Greetings, my fellow port-swillers!
Do you know this man? His name was Mykola Dmytrovych Leontovych (1877-1921). He was a Ukrainian composer, choral conductor and priest. His best-known work today (at least in the West) is his “Carol of the Bells”, a piece which I have noticed tends to have a polarizing effect – people seem either to really like it or really hate it. Personally, although I have family members who would disagree violently, I happen to enjoy it. I especially enjoyed the rendition put on last Thursday evening by the eldest gel’s 8th grade class at her school pageant, where I first heard of Leontovych. (Up till then I hadn’t the faintest idea where “Carol of the Bells” originated.)
Here’s something else I learned: The man is a martyr of the Eastern Orthodox Ukrainian Church, where he is remembered for, among other religious works, composing the first liturgy in the modern Ukrainian language. Soviet goons murdered him in 1921. Hearing these facts about him at the pageant added a certain something to the performance, at least in my mind, giving it a sense of defiance against the forces of darkness. That’s probably how I’ll think of it from now on.
And speaking of performances, might I beg my fellow port-swillers to indulge me in just a bit of parental boasting? I may? Thank you! Regular friends of the decanter will know that I have often spoken of the middle gel’s angelic singing and her regular wowing of the congregations at RFEC. Well, I am pleased (and still a bit gob-smacked) to announce that, following an audition a few weeks ago, she has been accepted into the Novice Choristers Program at the National Cathedral. Mind you, this is only a first step – the Novice Program is a sort of choral boot-camp to see whether the little darlings “fit” into the overall scheme of things. After that, she still has to be accepted at the Cathedral School for seventh grade, and, not being of the Beautiful People, we still have to figure out how on earth to pay for it. And, if she does make it into the Cathedral Choir, that’s essentially her life (and ours) for the next few years. However, seeing that she is both so talented and such a hard worker, we decided to swing for the fences on this one. If we can somehow get over and around all the ifs and buts, the opportunity is simply too good to pass up. And even if it doesn’t work out, I consider the fact that she’s been invited to participate to be a signal honor in and of itself.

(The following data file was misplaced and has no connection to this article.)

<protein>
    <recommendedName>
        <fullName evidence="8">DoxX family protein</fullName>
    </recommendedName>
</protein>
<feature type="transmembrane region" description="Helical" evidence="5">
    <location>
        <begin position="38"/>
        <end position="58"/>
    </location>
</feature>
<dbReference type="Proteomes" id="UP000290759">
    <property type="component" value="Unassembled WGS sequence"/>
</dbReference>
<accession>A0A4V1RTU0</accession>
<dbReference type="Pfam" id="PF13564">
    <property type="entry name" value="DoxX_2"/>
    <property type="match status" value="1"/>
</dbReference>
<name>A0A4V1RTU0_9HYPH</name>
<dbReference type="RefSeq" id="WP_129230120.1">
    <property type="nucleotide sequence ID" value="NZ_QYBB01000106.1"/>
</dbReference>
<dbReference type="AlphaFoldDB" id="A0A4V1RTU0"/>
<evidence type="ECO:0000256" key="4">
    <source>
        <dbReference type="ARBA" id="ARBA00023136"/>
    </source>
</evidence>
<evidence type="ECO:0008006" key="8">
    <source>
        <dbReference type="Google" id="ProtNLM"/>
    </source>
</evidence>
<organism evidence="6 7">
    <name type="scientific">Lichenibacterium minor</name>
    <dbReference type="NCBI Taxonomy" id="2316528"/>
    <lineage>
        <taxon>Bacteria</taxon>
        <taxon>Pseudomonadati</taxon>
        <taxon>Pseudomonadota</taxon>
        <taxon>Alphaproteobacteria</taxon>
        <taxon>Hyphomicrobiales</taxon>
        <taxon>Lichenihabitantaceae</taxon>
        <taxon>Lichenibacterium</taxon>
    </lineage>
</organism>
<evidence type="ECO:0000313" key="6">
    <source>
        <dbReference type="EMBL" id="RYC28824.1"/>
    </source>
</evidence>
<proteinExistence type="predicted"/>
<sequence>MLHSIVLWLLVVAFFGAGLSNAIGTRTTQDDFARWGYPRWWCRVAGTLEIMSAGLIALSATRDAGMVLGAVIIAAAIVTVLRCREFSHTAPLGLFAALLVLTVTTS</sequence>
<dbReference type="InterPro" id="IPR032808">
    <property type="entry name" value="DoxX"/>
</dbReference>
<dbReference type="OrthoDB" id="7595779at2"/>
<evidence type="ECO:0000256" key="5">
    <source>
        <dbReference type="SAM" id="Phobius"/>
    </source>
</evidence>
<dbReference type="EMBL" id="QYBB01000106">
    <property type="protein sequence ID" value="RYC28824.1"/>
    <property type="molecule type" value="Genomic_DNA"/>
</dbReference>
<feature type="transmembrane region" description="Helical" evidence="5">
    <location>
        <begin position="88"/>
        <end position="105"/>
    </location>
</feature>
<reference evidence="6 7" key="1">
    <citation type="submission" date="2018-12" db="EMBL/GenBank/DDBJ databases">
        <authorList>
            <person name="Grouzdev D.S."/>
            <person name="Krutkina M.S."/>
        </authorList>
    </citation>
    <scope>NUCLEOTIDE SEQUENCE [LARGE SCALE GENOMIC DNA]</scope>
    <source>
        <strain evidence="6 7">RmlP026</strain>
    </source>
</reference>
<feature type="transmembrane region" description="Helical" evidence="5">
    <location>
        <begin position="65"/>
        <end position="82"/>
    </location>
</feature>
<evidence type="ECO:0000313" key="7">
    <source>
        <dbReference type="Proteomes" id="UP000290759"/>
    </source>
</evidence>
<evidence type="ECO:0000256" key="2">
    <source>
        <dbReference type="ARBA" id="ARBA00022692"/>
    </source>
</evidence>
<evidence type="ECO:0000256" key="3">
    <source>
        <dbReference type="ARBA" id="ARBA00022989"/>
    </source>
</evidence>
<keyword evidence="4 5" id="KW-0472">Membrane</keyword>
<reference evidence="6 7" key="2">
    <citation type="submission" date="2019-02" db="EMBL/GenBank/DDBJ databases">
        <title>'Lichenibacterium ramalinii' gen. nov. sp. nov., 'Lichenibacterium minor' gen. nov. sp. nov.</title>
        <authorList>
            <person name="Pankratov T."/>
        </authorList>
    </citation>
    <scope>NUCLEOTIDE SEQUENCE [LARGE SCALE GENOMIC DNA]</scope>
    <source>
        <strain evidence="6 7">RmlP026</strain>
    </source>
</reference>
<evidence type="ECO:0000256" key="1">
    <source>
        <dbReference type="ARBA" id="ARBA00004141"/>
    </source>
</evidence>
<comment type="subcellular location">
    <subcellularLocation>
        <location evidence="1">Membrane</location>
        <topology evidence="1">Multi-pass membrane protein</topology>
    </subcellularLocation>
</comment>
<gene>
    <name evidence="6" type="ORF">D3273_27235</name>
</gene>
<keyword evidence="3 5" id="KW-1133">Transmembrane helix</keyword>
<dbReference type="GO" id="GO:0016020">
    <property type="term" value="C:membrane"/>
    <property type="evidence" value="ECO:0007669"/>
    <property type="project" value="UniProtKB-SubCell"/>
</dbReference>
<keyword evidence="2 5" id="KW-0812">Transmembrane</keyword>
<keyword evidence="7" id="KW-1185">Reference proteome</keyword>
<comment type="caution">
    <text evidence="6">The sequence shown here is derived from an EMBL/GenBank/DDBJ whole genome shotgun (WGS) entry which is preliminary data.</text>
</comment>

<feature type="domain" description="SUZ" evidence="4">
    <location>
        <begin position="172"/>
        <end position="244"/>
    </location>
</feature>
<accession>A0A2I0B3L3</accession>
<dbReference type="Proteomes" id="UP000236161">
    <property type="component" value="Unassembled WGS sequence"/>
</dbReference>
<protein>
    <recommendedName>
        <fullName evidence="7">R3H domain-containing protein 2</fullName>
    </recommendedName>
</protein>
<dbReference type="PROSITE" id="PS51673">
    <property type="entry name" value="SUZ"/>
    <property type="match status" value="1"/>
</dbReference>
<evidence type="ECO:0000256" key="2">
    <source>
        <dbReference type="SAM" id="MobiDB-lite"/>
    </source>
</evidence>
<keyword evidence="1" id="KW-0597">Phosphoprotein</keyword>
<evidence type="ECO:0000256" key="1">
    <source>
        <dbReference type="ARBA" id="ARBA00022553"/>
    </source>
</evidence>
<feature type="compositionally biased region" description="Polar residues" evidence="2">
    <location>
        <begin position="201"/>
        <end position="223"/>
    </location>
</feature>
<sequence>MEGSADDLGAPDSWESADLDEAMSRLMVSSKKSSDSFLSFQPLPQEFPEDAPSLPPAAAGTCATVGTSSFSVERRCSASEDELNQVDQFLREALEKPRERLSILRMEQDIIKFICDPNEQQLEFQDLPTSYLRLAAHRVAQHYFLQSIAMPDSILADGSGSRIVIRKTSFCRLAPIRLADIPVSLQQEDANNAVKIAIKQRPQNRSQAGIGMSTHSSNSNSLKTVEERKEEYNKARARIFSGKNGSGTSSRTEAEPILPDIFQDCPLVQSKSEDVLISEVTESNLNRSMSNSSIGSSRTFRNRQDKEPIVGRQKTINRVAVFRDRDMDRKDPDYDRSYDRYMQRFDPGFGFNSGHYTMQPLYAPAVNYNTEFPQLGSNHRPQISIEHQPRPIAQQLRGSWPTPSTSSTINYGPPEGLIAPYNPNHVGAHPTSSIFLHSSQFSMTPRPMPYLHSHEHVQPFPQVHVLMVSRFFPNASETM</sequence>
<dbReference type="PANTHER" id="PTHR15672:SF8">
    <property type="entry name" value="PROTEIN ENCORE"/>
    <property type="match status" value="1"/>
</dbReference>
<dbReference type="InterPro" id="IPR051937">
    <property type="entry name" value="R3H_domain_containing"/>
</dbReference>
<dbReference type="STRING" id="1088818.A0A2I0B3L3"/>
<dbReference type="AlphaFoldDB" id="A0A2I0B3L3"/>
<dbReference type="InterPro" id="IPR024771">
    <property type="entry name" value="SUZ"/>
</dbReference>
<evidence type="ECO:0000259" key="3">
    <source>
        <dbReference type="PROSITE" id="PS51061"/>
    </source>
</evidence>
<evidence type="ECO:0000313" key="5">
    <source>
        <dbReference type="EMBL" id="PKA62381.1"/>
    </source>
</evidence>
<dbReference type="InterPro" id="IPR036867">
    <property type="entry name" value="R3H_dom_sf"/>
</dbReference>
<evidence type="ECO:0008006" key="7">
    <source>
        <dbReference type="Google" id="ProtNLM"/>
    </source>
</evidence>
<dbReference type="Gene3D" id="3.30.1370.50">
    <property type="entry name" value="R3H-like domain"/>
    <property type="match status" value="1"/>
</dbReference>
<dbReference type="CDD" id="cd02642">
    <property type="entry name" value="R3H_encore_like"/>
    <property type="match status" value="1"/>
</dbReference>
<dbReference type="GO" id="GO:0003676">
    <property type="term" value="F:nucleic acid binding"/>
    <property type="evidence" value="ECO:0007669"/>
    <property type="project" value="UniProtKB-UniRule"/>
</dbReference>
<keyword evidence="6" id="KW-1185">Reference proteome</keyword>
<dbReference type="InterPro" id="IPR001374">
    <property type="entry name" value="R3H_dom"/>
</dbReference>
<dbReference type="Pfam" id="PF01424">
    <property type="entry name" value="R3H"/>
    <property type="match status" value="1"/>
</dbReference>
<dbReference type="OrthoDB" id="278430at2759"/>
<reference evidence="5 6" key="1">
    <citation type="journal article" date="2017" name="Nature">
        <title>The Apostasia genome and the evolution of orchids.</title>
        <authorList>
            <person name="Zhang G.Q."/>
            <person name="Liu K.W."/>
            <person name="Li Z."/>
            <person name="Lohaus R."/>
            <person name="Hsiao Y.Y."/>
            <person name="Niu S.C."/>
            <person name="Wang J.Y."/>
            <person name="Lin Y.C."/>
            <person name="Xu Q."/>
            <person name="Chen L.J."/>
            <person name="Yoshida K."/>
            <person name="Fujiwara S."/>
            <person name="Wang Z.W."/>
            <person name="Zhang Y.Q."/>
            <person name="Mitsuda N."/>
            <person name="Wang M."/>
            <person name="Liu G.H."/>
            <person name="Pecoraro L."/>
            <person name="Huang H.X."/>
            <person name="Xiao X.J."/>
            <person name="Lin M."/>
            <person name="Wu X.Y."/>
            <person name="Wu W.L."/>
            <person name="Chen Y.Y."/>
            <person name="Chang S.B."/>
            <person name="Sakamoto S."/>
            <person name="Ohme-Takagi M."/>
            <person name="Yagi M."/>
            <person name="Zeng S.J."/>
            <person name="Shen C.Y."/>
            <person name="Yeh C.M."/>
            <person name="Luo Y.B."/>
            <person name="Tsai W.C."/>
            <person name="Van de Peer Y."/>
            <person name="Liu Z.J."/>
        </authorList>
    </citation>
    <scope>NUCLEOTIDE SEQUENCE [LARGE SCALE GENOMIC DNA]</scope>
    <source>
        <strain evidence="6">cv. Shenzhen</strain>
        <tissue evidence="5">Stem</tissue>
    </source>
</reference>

Ol’ Robbo couldn’t be prouder.
Greetings, my fellow port-swillers!
It seems to me that there are a great many more cars sporting reindeer antlers and red “noses” on their radiator grills this year than there have been previously. I must say that each such car looks more ridiculous than the last. One car had the “nose” stuck on its hatchback. I’m not sure if this was a waggish commentary or confusion about basic anatomy. Made the car look like it had a case of piles.
This weekend we received a holiday card and an extremely long family “news letter” addressed (I swear I’m not making this up) to “Mr. & Mrs. Robbo T. Portswiller, or Current Resident.” The woman is a local real estate maven and I assume she was simply using her biznay labels. Explains the gaffe, but I’m not sure it excuses it.